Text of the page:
Soliris (eculizumab), developed by Alexion Pharmaceuticals, is being investigated as a potential treatment for drug-resistant generalized myasthenia gravis (gMG). Although the European Commission has approved Soliris to treat gMG, the U.S. Food and Drug Administration (FDA) has not — though it has approved Soliris for the treatment of paroxysmal nocturnal hemoglobinuria and atypical hemolytic uremic syndrome.
How Soliris works
Myasthenia gravis (MG) is an autoimmune condition, in which the body’s immune system attacks parts of the nervous system that transmit messages between muscles and the brain. This leads to muscle weakness and a lack of control over muscles, including those involved in swallowing, breathing and talking.
Normally, to pass on a message to a muscle, motor neurons release a chemical called acetylcholine at the neuromuscular junction — the point where the nerve and muscle cells interact.
Acetylcholine binds to acetylcholine receptors (AChRs) found on muscle cells, which causes the muscles to contract. In most MG patients, the immune system starts to produce antibodies — a type of immune protein that interacts with a specific target — that prevent the AChRs from working or even destroy them.
Soliris is designed to block part of the immune system called the terminal complement cascade, consisting of a series of reactions that help trigger the damaging immune response seen in MG. Soliris binds to and inhibits the cleavage of a protein called C5 — an essential step at the start of the cascade.
Soliris in clinical trials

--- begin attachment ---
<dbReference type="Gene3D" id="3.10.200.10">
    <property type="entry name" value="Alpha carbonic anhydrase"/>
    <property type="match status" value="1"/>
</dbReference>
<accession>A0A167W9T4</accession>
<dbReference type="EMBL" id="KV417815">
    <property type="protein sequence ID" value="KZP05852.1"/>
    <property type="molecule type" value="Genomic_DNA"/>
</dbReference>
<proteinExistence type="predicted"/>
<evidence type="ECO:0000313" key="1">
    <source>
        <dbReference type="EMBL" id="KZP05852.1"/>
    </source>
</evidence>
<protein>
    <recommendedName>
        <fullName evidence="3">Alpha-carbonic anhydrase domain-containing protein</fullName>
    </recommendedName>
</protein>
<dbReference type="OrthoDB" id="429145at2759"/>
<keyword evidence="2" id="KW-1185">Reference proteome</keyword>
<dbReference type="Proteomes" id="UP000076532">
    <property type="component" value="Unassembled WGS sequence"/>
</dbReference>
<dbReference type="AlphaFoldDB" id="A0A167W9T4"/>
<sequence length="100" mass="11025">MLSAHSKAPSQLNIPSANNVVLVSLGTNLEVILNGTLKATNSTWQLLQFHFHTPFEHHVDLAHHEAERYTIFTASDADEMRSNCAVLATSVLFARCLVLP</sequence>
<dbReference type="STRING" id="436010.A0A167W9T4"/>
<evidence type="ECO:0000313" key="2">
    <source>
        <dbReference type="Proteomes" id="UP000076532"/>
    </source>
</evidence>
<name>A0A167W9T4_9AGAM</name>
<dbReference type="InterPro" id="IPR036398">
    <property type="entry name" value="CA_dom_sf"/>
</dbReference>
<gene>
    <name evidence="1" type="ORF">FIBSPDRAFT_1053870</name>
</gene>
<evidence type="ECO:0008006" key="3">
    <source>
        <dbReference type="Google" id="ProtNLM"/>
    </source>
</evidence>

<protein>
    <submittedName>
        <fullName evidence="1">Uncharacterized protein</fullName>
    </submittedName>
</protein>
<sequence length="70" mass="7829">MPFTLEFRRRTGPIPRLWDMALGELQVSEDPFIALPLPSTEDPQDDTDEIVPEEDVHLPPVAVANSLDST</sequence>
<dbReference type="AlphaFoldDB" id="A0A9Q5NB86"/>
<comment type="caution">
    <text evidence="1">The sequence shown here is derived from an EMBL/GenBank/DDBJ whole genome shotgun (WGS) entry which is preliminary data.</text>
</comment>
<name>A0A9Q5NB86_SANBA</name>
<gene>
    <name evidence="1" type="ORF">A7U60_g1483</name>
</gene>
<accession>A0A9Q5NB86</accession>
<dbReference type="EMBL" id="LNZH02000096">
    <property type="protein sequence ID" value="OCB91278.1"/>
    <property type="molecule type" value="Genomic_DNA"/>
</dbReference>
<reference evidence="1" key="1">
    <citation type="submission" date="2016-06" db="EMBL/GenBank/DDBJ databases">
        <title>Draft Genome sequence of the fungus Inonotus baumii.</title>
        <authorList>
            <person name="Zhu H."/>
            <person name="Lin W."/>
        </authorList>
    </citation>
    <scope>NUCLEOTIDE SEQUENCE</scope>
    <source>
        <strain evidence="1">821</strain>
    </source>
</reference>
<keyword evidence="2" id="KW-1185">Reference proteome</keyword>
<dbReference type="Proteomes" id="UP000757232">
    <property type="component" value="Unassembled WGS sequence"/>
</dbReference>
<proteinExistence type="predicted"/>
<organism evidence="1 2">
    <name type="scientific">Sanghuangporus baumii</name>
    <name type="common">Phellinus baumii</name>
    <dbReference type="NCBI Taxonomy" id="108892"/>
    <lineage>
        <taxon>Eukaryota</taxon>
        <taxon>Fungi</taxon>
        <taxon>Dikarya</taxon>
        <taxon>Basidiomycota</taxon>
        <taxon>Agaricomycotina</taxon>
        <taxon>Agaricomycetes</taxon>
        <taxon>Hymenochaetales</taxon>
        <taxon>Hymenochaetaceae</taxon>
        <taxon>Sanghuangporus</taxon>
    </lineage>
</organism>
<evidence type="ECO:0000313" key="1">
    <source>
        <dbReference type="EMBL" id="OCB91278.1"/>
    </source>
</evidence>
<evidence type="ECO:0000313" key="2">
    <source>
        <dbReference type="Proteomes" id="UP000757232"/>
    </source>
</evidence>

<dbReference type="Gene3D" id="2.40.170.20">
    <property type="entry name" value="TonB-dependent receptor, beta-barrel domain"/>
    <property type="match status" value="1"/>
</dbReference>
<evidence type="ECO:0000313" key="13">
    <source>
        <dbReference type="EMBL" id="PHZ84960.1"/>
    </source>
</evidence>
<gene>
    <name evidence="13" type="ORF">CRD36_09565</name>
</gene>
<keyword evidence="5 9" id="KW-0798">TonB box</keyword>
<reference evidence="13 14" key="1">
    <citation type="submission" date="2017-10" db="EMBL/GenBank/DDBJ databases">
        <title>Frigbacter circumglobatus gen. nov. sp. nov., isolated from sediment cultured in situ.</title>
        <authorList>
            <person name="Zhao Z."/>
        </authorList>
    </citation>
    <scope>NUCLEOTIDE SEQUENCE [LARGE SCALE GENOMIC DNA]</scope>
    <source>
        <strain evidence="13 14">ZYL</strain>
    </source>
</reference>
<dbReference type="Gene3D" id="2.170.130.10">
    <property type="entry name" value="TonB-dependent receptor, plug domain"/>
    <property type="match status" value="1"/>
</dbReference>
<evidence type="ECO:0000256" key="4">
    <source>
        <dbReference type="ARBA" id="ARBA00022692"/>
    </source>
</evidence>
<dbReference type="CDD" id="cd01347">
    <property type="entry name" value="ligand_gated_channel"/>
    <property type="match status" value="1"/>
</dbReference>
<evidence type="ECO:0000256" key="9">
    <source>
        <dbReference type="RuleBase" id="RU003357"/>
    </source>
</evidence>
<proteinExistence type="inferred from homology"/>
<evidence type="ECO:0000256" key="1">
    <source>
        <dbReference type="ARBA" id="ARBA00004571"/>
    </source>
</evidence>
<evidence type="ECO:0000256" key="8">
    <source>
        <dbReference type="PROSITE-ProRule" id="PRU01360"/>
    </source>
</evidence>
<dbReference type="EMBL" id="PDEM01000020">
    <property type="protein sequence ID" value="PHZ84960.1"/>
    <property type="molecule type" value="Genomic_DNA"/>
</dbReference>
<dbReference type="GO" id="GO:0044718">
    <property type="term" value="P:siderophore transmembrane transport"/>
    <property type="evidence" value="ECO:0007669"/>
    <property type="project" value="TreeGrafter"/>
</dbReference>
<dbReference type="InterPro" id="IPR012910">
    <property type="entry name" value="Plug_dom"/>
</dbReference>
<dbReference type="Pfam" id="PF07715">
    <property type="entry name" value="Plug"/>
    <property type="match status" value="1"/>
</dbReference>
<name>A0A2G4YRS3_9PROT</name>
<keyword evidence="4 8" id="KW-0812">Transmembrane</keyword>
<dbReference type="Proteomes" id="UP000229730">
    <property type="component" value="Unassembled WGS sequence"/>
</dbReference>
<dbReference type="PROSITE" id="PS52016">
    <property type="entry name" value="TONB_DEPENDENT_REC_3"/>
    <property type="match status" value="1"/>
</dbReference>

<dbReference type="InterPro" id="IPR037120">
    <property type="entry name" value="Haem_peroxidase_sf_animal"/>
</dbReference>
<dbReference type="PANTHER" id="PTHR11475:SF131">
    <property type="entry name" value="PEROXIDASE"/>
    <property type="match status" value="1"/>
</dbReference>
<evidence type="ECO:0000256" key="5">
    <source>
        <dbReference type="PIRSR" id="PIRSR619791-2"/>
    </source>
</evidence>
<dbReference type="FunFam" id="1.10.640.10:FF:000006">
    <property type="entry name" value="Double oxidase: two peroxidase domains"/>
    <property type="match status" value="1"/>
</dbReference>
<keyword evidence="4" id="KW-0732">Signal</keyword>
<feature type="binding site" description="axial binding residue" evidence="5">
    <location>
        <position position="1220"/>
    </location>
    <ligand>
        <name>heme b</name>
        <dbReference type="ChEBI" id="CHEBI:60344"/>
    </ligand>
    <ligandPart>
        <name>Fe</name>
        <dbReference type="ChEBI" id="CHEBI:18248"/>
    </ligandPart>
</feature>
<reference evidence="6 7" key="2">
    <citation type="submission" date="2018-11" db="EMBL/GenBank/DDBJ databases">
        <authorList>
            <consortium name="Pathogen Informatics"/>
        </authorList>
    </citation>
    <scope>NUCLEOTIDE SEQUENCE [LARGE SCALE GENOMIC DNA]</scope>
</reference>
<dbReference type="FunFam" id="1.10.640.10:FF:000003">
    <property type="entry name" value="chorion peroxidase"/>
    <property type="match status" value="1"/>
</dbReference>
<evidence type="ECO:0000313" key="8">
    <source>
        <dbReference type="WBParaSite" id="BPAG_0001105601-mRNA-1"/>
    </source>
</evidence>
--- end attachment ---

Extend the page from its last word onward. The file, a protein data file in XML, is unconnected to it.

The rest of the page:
The European Commission approved Soliris on Aug. 21, 2017, as the first treatment for gMG. In January 2017, Alexion filed a supplementary biologics license application (sBLA) to the FDA to extend the drug’s approval to include treatment for gMG.
These applications were based on the results of a key Phase 3 clinical trial (NCT01997229) called REGAIN that aimed to assess the drug’s safety and efficacy. The randomized, double-blind, placebo-controlled trial enrolled 125 patients with gMG who did not respond to other MG treatments, who were given either Soliris or a placebo for 26 weeks.
The study did not achieve significance in the primary endpoint, which was a change in MG activities of daily living (MG-ADL) score. However, the study did show a significant reduction in disease severity in patients treated with Soliris compared those on placebo, using other measures including a significant change in the MG Composite (MGC) score and the 15-item MG quality of life (MG-QOL15) score.
Side effects associated with Soliris include headache, dizziness, fever, nausea, infections, fatigue, bladder pain and the common cold.
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